Just when most Americans had forgotten the traumatic Bush era, along came the George W. Bush library to reopen old wounds. After the April 25th library dedication, the MSM began to speculate about Dubya’s legacy. A few suggestions:
1. Hail to the thief. Dubya was the first President since Benjamin Harrison to be elected even though he lost the popular vote. Most Democrats believe the Florida election results were mishandled and feel that an unbiased recount would have tilted the state to Al Gore. Florida was only the beginning; Republicans have continued their campaign of vote suppression.
2. “Conservation may be a sign of personal virtue but it is not a sufficient basis for a sound, comprehensive energy policy” [Vice President Dick Cheney] Dubya was a hands-off President who delegated key issues to his inner circle. Dick Cheney was charged with developing a national energy policy. Not surprisingly, Cheney, the former CEO of Halliburton, produced a pro-fossil-fuel plan that minimized the specter of global climate change. (The Cheney loophole exempted Fracking companies from water and air regulations.)
3. “Here we have the haves and the have mores. Some call you the elite; I call you my base.” In a 2009 essay Kurt Andersen described baby boomers as the Grasshopper Generation who “ate through a staggering amount of our national wealth and our natural world in a very short period of time, leaving the next generation a massive economic and ecological deficit.” Dubya was their champion, opting for immediate gratification and ignoring the long-term consequences of critical policy decisions. His Administration took a budget surplus and turned it into a massive deficit. Not surprisingly, the “have mores” flourished and America suffered near-record income inequality.
4. “Wall Street got drunk.” Beginning with the Reagan administration, Republicans were guided by three malignant notions: helping the rich get richer would inevitably help everyone else; markets were inherently self correcting and therefore there was no need for government regulation; and the US did not need an economic strategy because that was a natural consequence of the free market. As a true believer, Dubya supported Reaganomics and ignored both the housing bubble and widespread Wall Street malfeasance. This produced the 2008 economic collapse.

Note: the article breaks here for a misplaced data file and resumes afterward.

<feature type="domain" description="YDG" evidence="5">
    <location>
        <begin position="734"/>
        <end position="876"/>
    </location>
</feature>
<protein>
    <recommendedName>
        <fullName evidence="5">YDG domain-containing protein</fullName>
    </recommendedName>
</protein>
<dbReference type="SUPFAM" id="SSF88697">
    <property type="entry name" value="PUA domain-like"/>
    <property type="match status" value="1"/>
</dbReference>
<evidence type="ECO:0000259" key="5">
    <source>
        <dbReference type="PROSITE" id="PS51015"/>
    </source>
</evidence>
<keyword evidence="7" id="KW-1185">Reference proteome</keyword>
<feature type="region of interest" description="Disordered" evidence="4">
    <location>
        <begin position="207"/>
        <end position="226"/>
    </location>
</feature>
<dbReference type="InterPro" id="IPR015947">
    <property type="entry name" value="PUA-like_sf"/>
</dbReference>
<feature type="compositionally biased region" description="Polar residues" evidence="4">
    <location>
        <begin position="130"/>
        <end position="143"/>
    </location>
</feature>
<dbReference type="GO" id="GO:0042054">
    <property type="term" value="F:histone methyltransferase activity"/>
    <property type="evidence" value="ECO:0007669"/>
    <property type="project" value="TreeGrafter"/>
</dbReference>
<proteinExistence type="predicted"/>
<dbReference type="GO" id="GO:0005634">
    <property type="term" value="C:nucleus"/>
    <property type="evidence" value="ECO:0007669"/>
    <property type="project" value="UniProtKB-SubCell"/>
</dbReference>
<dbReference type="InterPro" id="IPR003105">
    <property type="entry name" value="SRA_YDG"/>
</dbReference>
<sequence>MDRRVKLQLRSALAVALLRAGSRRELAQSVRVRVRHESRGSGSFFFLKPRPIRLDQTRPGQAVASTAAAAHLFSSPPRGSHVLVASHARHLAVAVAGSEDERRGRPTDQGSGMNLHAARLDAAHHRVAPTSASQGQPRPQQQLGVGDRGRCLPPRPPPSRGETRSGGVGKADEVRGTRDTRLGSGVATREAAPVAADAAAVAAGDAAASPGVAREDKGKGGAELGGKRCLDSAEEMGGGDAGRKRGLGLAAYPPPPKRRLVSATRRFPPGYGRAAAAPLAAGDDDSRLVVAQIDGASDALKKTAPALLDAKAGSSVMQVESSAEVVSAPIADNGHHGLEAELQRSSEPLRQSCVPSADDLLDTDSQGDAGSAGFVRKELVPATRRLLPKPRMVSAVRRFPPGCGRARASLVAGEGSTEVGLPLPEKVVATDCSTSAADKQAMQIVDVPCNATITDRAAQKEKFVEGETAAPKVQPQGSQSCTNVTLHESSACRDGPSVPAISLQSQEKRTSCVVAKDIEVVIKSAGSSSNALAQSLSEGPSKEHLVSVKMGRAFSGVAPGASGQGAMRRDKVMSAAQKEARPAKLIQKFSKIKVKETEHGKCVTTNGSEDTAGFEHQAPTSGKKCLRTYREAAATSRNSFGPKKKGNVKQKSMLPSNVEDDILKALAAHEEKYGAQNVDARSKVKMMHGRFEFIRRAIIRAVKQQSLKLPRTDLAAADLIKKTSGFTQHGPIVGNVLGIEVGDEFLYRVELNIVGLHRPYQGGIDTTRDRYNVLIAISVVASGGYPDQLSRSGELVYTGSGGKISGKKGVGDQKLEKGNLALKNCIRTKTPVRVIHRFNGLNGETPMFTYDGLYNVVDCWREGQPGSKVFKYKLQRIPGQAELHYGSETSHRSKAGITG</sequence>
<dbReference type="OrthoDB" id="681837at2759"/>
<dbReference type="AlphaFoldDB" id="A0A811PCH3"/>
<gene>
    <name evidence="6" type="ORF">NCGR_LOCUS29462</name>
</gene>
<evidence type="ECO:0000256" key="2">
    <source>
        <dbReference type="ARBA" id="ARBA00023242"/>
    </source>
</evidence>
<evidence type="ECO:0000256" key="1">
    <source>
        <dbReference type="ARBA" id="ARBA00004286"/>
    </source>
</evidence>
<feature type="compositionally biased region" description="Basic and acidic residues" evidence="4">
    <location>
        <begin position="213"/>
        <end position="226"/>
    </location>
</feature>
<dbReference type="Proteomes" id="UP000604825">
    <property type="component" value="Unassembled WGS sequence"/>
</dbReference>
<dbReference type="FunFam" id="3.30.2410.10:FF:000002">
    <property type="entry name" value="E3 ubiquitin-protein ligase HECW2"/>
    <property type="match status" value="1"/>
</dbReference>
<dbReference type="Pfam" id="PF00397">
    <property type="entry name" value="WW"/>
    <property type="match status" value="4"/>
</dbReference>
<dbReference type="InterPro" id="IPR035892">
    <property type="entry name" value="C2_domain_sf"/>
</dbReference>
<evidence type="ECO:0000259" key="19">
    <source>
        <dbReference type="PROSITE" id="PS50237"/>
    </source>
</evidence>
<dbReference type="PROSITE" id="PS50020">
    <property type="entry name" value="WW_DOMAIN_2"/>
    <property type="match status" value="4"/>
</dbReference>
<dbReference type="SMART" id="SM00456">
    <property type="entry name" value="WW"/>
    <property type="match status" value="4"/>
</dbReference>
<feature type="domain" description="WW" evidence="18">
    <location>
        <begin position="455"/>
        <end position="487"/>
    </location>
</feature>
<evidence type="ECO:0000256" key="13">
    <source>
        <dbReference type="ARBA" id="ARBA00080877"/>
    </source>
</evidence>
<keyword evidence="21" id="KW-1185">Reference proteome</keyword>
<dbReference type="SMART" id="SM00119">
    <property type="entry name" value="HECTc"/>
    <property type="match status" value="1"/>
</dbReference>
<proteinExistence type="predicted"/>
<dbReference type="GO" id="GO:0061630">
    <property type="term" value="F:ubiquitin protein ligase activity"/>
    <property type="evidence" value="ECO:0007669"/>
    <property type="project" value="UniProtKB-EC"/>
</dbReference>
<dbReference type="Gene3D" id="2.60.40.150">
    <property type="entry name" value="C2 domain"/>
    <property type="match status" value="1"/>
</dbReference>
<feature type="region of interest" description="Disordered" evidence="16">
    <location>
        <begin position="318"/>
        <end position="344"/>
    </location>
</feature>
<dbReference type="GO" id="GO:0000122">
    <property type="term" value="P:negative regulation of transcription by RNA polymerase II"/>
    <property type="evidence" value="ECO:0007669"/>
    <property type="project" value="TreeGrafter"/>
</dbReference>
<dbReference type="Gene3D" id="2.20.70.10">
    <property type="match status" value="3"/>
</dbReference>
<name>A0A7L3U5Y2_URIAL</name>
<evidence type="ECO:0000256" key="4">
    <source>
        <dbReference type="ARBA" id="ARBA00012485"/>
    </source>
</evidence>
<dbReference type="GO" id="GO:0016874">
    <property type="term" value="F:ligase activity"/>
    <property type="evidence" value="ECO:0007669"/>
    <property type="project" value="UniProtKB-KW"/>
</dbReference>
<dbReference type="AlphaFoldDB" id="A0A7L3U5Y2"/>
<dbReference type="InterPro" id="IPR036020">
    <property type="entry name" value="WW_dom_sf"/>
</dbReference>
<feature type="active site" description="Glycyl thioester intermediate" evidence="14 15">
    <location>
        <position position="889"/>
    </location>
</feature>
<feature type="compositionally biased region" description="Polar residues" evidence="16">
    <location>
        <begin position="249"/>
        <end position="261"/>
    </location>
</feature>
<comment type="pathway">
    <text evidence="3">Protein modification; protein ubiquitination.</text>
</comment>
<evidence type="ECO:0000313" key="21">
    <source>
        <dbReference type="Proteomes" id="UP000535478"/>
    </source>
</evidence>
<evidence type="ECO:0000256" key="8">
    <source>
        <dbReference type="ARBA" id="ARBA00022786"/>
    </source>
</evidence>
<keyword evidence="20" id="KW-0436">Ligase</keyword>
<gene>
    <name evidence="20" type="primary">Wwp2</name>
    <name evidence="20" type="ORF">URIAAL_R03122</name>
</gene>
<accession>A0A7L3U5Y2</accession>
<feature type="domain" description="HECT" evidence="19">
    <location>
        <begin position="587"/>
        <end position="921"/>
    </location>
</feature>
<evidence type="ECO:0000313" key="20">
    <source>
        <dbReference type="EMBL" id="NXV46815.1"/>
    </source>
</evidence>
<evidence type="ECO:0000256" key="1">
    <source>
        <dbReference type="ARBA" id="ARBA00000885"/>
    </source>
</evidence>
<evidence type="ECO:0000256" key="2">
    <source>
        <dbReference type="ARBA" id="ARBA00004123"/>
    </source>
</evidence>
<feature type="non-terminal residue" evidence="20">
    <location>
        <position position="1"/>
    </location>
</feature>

5. “If the [Supreme court] decision is wrong, it should be overruled. That's not activism. That's applying the law correctly” [Chief Justice John Roberts] Dubya nominated two Supreme Court Justices, Samuel Alito and John Roberts. Even though Bush and Roberts decried “judicial activism” the Roberts court initiated unprecedented conservative activism. On January 29, 2010, the Supremes Citizens United decision affirmed corporate “personhood” and gave corporations the right to spend unlimited funds in political contests.
6. “Brownie, you’re doing a heckuva job” In August of 2005, Hurricane Katrina rolled across the Gulf of Mexico and slammed into New Orleans, devastating the city and surrounding parishes (counties). Although there were governmental failures at all levels, most observers specifically fault the Federal government, in particular the inadequate FEMA effort directed by Michael Brown – a political appointee with scant managerial experience.
7. “I don’t know where Bin Laden is. I have no idea and I really don’t care.” Most observers lay the blame for the September 11th terrorist attacks on the Bush Administration. Dubya failed to read critical security memos and the White House underestimated the capabilities of Al Qaeda. The initial foray of the “War on Terror,” the invasion of Afghanistan, was poorly organized and Al Qaeda leaders managed to elude capture.
8. “From a marketing point of view, you don't introduce new products in August.'' [Andrew Card, Bush White House Chief of Staff] Faced with the failure of their efforts in Afghanistan, and the 2002 mid-term elections, the Bush Administration shifted focus to Iraq. They began their war-promotion campaign after Labor Day in 2002 and Republicans gained a congressional majority. On March 20, 2003, the United States invaded Iraq on the pretext that the government of Saddam Hussein was an imminent threat to the US because of alleged possession of weapons of mass destruction. This war cost thousands of Iraqi and American lives and more than $2 trillion.
9. “Democracy is messy.” [Secretary of Defense Donald Rumsfeld] Due to weak administration leadership, both the Afghanistan and Iraq invasions were disasters. The US abandoned use of the Geneva Conventions, resulting in torture, illegal detention, and unprecedented eavesdropping on average Americans. The Iraq War angered Arabs and aided Al Qaeda recruiting.
10. You’re on your own. After 9/11, Dubya answered the question “What can the average American do” by first suggesting, “hug your kids” and then, “go shopping.” Dubya saw no need for collective sacrifice. His perspective infantilized Americans and produced the conservative version of the “nanny state.”
Americans began to mistrust government, lost faith in the future, and felt powerless to enact meaningful change. That’s Dubya’s legacy.
Bob Burnett is a Berkeley writer. He can be reached at firstname.lastname@example.org